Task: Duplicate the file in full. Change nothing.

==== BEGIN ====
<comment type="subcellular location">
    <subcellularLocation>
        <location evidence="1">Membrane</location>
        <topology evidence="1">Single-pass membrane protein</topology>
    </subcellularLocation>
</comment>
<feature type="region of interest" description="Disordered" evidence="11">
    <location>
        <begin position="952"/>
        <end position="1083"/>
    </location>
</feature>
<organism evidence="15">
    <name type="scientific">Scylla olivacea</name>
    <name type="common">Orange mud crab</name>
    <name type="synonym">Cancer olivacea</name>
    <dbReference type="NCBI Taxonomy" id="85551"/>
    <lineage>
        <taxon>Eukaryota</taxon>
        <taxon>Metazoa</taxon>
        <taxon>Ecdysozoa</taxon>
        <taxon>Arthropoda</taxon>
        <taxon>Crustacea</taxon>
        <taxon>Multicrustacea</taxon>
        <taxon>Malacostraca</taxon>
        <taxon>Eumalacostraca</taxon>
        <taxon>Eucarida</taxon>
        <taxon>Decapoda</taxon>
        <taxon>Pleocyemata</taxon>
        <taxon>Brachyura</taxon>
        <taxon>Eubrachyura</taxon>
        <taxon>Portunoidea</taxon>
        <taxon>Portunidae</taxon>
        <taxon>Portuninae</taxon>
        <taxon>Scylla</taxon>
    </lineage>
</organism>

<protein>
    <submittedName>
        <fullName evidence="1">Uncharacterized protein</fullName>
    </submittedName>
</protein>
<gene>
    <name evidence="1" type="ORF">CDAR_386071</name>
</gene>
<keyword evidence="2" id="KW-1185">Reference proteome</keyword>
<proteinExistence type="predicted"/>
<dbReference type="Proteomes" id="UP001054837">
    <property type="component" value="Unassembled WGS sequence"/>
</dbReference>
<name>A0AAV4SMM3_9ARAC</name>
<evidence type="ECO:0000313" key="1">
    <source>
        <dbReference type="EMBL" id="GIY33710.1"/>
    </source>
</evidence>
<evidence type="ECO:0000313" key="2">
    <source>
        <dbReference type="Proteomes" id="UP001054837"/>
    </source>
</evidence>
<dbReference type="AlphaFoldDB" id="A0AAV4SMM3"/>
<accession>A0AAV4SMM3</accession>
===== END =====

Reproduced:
<comment type="subcellular location">
    <subcellularLocation>
        <location evidence="1">Membrane</location>
        <topology evidence="1">Single-pass membrane protein</topology>
    </subcellularLocation>
</comment>
<feature type="region of interest" description="Disordered" evidence="11">
    <location>
        <begin position="952"/>
        <end position="1083"/>
    </location>
</feature>
<organism evidence="15">
    <name type="scientific">Scylla olivacea</name>
    <name type="common">Orange mud crab</name>
    <name type="synonym">Cancer olivacea</name>
    <dbReference type="NCBI Taxonomy" id="85551"/>
    <lineage>
        <taxon>Eukaryota</taxon>
        <taxon>Metazoa</taxon>
        <taxon>Ecdysozoa</taxon>
        <taxon>Arthropoda</taxon>
        <taxon>Crustacea</taxon>
        <taxon>Multicrustacea</taxon>
        <taxon>Malacostraca</taxon>
        <taxon>Eumalacostraca</taxon>
        <taxon>Eucarida</taxon>
        <taxon>Decapoda</taxon>
        <taxon>Pleocyemata</taxon>
        <taxon>Brachyura</taxon>
        <taxon>Eubrachyura</taxon>
        <taxon>Portunoidea</taxon>
        <taxon>Portunidae</taxon>
        <taxon>Portuninae</taxon>
        <taxon>Scylla</taxon>
    </lineage>
</organism>

<protein>
    <submittedName>
        <fullName evidence="1">Uncharacterized protein</fullName>
    </submittedName>
</protein>
<gene>
    <name evidence="1" type="ORF">CDAR_386071</name>
</gene>
<keyword evidence="2" id="KW-1185">Reference proteome</keyword>
<proteinExistence type="predicted"/>
<dbReference type="Proteomes" id="UP001054837">
    <property type="component" value="Unassembled WGS sequence"/>
</dbReference>
<name>A0AAV4SMM3_9ARAC</name>
<evidence type="ECO:0000313" key="1">
    <source>
        <dbReference type="EMBL" id="GIY33710.1"/>
    </source>
</evidence>
<evidence type="ECO:0000313" key="2">
    <source>
        <dbReference type="Proteomes" id="UP001054837"/>
    </source>
</evidence>
<dbReference type="AlphaFoldDB" id="A0AAV4SMM3"/>
<accession>A0AAV4SMM3</accession>